Commenced in January 2007
Frequency: Monthly
Edition: International
Paper Count: 31108
Unit Selection Algorithm Using Bi-grams Model For Corpus-Based Speech Synthesis

Authors: Mohamed Ali KAMMOUN, Ahmed Ben HAMIDA


In this paper, we present a novel statistical approach to corpus-based speech synthesis. Classically, phonetic information is defined and considered as acoustic reference to be respected. In this way, many studies were elaborated for acoustical unit classification. This type of classification allows separating units according to their symbolic characteristics. Indeed, target cost and concatenation cost were classically defined for unit selection. In Corpus-Based Speech Synthesis System, when using large text corpora, cost functions were limited to a juxtaposition of symbolic criteria and the acoustic information of units is not exploited in the definition of the target cost. In this manuscript, we token in our consideration the unit phonetic information corresponding to acoustic information. This would be realized by defining a probabilistic linguistic Bi-grams model basically used for unit selection. The selected units would be extracted from the English TIMIT corpora.

Keywords: unit selection, Corpus-based Speech Synthesis, Bigram model

Digital Object Identifier (DOI):

Procedia APA BibTeX Chicago EndNote Harvard JSON MLA RIS XML ISO 690 PDF Downloads 1163


[1] T. Dutoit (1999). A Short Introduction to Text-To-Speech Synthesis. TTS research Team, TCTS Lab.,Facult'e polytechnique de Mons, 2004.
[2] J. Schroeter. Text-To-Speech (TTS) Synthesis. Circuits, Signals, Speech and Image Processing.
[3] A.J. Hunt and A.W. Black (1996). Unit selection in a concatenative speech synthesis system using a large speech database. In Proceedings of the IEEE International Conference on Acoustics, Speech, and Signal Processing (ICASSP), Atlanta, GA, pp. 373-376.
[4] T. Toda, H. Kawai, M. Tsuzaki, and K. Shikano (2002). Unit Selection for Japanese Speech Synthesis Based on Both Phoneme Unit and Diphone Unit. In Proc. of ICASSP, vol. 1, pp. 465-468, May 2002.
[5] A. Breen and P. Jackson, P. (1988). Non-Uniform Unit Selection and the Similarity Metric Within BT-s LAUREATE TTS System. 3rd ESCA Int. Workshop, November 1998.
[6] R. Prudon, and C. Alessandro (2001). A Selection/Concatenation Testto- Speech System: Databases Development, System Design, Comparative Evaluation. 4th ISCA Tutorial and Research Workshop on Speech Synthesis, September 2001.
[7] G.R.W. Yi and J. Glass (2002). Information-Theoretic Criteria for Unit Selection Synthesis. In Proc. of ICSLP, pp. 2617-2620, September 2002.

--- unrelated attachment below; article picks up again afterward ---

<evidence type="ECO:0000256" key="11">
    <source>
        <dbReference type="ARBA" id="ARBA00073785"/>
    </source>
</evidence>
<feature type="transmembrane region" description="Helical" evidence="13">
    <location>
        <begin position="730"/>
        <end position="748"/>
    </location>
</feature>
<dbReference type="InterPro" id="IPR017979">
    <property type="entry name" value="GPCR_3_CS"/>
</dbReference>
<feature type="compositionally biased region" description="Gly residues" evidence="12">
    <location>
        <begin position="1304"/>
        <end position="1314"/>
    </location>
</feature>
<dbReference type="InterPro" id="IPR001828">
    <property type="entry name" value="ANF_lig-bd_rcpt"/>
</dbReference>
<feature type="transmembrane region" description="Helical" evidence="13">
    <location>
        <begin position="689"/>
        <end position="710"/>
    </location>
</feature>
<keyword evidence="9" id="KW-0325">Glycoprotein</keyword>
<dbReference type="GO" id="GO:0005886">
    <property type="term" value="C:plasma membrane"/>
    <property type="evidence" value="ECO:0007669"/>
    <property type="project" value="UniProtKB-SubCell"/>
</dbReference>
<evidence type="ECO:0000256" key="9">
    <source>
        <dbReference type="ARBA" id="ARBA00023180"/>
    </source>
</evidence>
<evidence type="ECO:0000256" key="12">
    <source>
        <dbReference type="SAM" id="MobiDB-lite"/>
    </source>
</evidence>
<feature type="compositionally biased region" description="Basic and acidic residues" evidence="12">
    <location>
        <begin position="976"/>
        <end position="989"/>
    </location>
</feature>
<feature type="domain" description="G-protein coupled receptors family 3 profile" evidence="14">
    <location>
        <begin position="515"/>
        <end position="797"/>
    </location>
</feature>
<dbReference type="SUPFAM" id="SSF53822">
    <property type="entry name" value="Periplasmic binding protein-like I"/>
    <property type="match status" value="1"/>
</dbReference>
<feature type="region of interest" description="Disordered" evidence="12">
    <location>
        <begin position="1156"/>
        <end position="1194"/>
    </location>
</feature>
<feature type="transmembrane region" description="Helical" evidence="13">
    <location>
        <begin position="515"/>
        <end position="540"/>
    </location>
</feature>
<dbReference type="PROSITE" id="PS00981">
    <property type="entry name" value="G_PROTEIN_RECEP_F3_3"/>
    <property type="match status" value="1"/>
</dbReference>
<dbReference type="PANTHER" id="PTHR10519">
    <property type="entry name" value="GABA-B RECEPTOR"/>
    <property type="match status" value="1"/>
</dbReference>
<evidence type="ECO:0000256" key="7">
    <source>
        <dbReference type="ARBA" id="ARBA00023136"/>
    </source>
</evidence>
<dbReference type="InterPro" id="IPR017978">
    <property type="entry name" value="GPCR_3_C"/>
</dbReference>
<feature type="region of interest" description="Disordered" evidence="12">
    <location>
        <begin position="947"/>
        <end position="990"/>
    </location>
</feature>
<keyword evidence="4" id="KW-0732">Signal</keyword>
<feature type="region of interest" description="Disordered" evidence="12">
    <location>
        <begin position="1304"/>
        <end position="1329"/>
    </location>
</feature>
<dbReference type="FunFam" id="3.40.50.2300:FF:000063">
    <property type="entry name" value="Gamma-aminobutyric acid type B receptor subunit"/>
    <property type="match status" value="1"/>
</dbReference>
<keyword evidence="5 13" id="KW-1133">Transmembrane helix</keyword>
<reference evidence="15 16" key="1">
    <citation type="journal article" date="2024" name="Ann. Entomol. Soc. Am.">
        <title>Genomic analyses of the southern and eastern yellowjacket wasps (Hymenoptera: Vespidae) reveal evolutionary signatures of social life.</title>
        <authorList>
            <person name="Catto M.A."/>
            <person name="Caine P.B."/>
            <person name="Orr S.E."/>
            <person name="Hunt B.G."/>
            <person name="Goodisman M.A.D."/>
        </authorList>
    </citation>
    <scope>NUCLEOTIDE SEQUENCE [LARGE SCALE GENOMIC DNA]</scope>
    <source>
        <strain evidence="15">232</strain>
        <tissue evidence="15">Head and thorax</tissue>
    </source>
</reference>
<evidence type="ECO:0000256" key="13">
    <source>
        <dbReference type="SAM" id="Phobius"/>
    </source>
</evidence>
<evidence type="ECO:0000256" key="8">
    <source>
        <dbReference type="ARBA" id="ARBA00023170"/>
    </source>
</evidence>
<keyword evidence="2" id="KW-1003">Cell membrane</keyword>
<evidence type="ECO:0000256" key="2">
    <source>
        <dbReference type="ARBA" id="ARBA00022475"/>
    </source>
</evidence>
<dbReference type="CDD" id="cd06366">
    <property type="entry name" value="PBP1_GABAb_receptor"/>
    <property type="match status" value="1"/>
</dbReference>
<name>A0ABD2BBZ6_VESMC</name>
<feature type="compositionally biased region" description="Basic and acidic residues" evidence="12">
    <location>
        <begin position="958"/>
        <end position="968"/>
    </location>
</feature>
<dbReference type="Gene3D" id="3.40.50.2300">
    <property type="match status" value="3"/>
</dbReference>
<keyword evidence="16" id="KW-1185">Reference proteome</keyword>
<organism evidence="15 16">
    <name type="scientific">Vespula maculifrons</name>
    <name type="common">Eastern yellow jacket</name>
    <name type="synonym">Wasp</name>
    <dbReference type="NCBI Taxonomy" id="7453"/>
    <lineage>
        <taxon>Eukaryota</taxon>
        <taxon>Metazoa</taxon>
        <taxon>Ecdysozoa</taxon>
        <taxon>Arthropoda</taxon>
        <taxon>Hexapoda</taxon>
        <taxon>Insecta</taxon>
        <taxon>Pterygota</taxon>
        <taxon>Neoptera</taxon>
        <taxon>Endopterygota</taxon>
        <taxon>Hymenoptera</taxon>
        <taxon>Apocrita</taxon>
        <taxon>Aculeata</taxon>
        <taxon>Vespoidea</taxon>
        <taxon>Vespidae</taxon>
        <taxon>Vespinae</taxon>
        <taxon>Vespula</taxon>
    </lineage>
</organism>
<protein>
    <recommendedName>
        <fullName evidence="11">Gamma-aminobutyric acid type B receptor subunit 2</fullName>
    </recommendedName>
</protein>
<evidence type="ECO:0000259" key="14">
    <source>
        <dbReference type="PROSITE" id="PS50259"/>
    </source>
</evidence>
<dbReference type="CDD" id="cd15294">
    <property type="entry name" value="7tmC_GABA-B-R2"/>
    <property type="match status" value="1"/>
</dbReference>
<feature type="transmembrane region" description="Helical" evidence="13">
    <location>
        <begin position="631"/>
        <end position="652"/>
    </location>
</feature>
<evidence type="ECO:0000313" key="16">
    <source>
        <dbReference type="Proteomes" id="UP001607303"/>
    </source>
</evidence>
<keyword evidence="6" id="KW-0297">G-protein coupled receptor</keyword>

[8] M. Lee, D.P. Lopresti and J.P. Olive (2001). A Text-to-Speech Platform for Variable Length Optimal Unit Searching Using Perceptual Cost Functions. 4th ISCA Tutorial and Research Workshop on Speech Synthesis, September 2001.
[9] H. Peng, Y. Zhao, and M. Chu (2002). Perceptually Optimizing the Cost Function for Unit Selection in TTS System With one Single Run of MOS Evaluation. In Proc. of ICSLP, pp. 2613-2616, September 2002.
[10] R.E. Donovan and E.M. Eide(1998). The IBM Trainable Speech Synthesis System. In Proc. of ICSLP, 1998.
[11] T. Nomura, H. Mizuno and H. Sato, H. (1990). Speech Synthesis by Optimum Concatenation of Phoneme Segments. 1st ESCA-IEEE Tutorial and Research Workshop on Speech Synthesis, pp. 39-42, 1990.
[12] Y. Pantazis, Y. Stylianou and E. Klabbers, E. (2005). Discontinuity Detection in Concatenated Speech Synthesis Based on Nonlinear Speech Analysis. In Proc. of Interspeech, 2005.
[13] A.J. Viterbi (1967). Error bounds for convolutional codes and an asymptotically optimal decoding algorithm. IEEE Transactions on Information Theory IT-13, 260-269.
[14] G.D. Forney (1973). The viterbi algorithm. Proceedings of the IEEE 61, 268-278.
[15] T. Dutoit (2004). TTSBOX 1.0: A Matlab toolbox for teaching Text-TOSpeech Synthesis. Facult'e polytechnique de Mons, 2004.
[16] T. Dutoit and M. Cernˇak (2005). TTSBOX : A Matlab toolbox for teaching Text-To-Speech Synthesis. IEEE-ICASSP, 2005.
[17] S.F. Chen and J. Goodman (1998). An empirical study of smoothing techniques for language modeling. Center for Research in Computing Technology, Harvard University, Cambridge, Massachusetts, 1998.